FIG. 5A is a process flow chart and accompanying diagrams illustrating one embodiment of a method for adhering heating/cooling tubing within a laminated structure;
FIG. 5B is a process flow chart and accompanying figures illustrating a preferred method for adhering heating/cooling tubing within a laminated structure, in which an initial adhesive spray is not required; and,
FIG. 6 is a diagrammatic illustration of a tubing pattern which may be used with the Subject Invention in which sections of the tubing are fed in parallel with oversized diameter feed tubing and return tubing, whereas the heating/cooling tubing is of a reduced diameter.
Referring now to FIG. 1, an individual 10 may be provided with a garment or suit 12 having heating or cooling tubing 14 dispersed thereacross, with the tubing being supplied with heating or cooling fluids via an umbilical connection line 16 from a heating/cooling unit 18. As has been mentioned hereinbefore, it is essential that such a garment be extremely flexible, durable, and most importantly, be both air and vapor permeable to permit cooling via not only the conduction of the tubing adjacent to the individual's body, but also by the escape of vapor from the body to ambient, which in essence is cooling via convection.
In order to achieve such a flexible, durable and lightweight garment with the required properties, in one embodiment, and referring now to FIG. 2, a fusible fabric 20 is in general an open weave or open lattice structure which may or may not be woven but which provides in and of itself for the air permeability and vapor permeability or required. In general porosity is measured by the amount of cubic feet of air per minute per square foot that can transit from one side of the garment to the other. It will be appreciated that a range of, for instance, between four cubic feet per minute per square foot for tents and the like, to about 50 cubic feet per minute per square foot for everyday garments is standard; whereas for uniform garments and for some dress apparel and knit apparel, the air permeability can be as much as 300 cubic feet per minute per square foot. It will be appreciated that bladder type garments have a zero air and vapor permeabilities.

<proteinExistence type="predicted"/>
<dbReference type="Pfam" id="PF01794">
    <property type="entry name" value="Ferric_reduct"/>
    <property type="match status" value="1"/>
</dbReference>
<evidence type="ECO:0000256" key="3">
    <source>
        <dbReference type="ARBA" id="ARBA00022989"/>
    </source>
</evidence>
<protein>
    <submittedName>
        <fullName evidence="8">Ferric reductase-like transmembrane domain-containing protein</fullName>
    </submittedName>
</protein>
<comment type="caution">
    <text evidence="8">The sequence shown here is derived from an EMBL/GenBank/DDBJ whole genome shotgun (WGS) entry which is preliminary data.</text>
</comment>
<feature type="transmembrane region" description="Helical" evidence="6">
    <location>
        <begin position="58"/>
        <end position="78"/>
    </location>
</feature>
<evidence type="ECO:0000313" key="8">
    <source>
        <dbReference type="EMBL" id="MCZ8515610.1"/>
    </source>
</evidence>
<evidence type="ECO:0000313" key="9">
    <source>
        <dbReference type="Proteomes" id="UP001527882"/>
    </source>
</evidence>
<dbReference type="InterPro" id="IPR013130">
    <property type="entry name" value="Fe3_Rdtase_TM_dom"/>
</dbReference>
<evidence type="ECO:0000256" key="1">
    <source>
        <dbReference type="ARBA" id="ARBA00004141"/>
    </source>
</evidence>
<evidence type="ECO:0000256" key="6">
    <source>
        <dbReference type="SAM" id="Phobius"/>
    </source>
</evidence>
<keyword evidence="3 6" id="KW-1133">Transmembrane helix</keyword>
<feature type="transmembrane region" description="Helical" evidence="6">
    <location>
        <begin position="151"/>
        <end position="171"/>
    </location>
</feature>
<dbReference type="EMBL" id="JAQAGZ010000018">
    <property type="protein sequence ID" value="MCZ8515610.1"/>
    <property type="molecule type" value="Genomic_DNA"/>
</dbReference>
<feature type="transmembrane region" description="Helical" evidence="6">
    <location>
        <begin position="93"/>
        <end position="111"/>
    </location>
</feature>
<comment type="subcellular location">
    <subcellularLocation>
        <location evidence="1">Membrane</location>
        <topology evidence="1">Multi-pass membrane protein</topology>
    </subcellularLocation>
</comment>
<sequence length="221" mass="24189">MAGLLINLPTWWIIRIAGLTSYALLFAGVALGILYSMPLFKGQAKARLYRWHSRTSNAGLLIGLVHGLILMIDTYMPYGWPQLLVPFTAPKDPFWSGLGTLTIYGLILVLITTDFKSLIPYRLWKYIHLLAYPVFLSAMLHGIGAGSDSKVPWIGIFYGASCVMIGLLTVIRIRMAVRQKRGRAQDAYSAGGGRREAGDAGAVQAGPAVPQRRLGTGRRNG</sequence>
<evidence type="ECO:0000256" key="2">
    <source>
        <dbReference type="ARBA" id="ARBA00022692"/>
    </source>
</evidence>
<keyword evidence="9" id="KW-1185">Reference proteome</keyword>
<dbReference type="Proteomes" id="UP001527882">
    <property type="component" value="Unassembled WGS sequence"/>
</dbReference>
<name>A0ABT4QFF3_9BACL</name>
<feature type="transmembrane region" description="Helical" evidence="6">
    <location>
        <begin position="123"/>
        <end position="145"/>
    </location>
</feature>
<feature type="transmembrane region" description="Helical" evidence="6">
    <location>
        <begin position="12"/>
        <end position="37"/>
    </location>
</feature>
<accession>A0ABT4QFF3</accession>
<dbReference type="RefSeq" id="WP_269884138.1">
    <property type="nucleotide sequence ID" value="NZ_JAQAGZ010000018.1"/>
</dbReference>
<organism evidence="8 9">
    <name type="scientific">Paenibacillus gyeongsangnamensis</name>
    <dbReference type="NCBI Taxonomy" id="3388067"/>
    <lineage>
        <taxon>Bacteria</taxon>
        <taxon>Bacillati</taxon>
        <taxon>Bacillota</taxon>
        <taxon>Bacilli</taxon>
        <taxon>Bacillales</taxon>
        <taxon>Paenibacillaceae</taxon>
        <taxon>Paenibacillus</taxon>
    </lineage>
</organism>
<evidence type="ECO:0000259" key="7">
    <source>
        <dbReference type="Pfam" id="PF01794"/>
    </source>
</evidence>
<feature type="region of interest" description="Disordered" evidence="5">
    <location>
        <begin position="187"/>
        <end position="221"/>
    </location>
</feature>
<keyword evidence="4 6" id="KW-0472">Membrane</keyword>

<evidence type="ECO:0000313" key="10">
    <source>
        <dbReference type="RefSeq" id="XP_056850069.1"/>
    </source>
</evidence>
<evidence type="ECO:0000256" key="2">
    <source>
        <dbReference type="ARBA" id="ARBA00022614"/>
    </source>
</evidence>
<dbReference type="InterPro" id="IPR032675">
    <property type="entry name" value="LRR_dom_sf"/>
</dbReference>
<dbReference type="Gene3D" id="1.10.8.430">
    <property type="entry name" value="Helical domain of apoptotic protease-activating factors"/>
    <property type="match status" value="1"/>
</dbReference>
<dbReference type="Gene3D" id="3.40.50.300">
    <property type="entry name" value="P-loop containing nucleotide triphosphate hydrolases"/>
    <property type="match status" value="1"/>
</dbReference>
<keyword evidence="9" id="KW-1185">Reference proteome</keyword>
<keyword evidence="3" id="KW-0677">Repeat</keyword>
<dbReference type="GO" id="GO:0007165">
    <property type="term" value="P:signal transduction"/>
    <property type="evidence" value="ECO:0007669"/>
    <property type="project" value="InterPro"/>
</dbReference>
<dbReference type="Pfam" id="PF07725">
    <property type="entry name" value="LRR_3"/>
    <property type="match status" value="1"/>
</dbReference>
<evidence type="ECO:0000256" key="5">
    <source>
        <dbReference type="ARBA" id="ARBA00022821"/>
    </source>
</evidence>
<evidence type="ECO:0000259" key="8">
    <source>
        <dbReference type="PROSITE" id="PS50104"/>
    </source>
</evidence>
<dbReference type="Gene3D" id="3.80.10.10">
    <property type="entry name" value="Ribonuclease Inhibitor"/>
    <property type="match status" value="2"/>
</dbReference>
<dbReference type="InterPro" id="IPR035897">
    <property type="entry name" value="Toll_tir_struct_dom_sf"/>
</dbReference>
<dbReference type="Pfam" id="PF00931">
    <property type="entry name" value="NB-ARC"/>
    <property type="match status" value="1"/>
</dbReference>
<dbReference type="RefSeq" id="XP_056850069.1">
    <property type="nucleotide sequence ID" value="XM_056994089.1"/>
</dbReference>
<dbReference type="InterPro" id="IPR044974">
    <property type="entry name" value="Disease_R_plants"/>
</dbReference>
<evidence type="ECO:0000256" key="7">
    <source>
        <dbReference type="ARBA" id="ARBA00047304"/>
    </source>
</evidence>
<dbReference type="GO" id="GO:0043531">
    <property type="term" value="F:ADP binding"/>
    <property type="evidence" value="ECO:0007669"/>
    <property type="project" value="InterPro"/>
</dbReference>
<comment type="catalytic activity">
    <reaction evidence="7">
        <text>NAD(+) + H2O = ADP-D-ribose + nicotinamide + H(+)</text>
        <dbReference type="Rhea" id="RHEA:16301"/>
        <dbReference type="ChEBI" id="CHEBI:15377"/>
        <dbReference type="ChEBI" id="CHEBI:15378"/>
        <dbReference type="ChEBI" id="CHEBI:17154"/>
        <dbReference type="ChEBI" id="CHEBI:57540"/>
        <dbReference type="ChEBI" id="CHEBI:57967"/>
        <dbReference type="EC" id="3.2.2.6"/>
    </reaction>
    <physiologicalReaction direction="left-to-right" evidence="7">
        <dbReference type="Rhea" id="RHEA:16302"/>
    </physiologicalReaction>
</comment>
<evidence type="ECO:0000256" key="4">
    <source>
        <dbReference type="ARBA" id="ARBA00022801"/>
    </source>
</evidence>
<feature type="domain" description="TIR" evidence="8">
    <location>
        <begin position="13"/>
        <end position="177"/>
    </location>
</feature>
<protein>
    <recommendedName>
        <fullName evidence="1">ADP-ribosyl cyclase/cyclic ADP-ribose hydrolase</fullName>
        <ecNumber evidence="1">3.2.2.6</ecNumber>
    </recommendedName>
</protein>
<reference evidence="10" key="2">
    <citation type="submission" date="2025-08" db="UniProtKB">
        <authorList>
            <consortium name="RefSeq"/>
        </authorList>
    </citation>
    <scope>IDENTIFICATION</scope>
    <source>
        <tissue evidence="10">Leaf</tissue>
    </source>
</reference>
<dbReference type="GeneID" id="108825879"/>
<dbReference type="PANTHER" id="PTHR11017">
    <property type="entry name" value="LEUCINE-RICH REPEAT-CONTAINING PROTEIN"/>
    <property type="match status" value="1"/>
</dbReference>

Note, that it is possible to have a semi-permeable fabric, in which there is low or zero air permeability, in which there is in fact vapor permeability. This situation is like the physics behind a semi-permeable membrane. Poor air permeability is not preferred for use in such semi-permeable fabrics for heating/cooling garments.
Vapor permeability is measured through the utilization of a heated mannequin which is wet. The vapor transmission through the fabrics is then measured, for which there are American Society of Testing Materials (ASTM) procedures, such as discussed in ASTM Designation E96-80 which describes a standard test method for water vapor transmission of materials. ASTM Designation D737-75 describes the standard test method for air permeability of textile fabrics.
In general, while acceptable air permeability is that which exceeds 50 cubic feet per second per square foot, acceptable vapor permeability is defined as follows: Minimum acceptable vapor permeability is 600 grams per square meter per 24 hours. Note, the range of acceptable vapor permeability for impermeable fabrics as 0-50 g/m2 /24 hrs; semi-permeable fabrics is 600-1000 g/m2 /24 hrs; and permeable fabrics is 700-1500 g/m2 /24 hrs.
With respect to the fusible fabrics themselves, military specifications classify fusible cloth as Type I - plain weave substrate, Type II - twill weave substrate, Type III - weft inserted knit substrate, Type IV - tricot knit substrate, Type V - thermal bonded non-woven substrate, Type VI - saturate bonded non-woven substrate, Type VII - spun bonded non-woven substrate, Type VIII - spun lace non-woven substrate, and Type IX - open net web substrate. Another type of fusible cloth which is useful in this invention is circular knit cloth.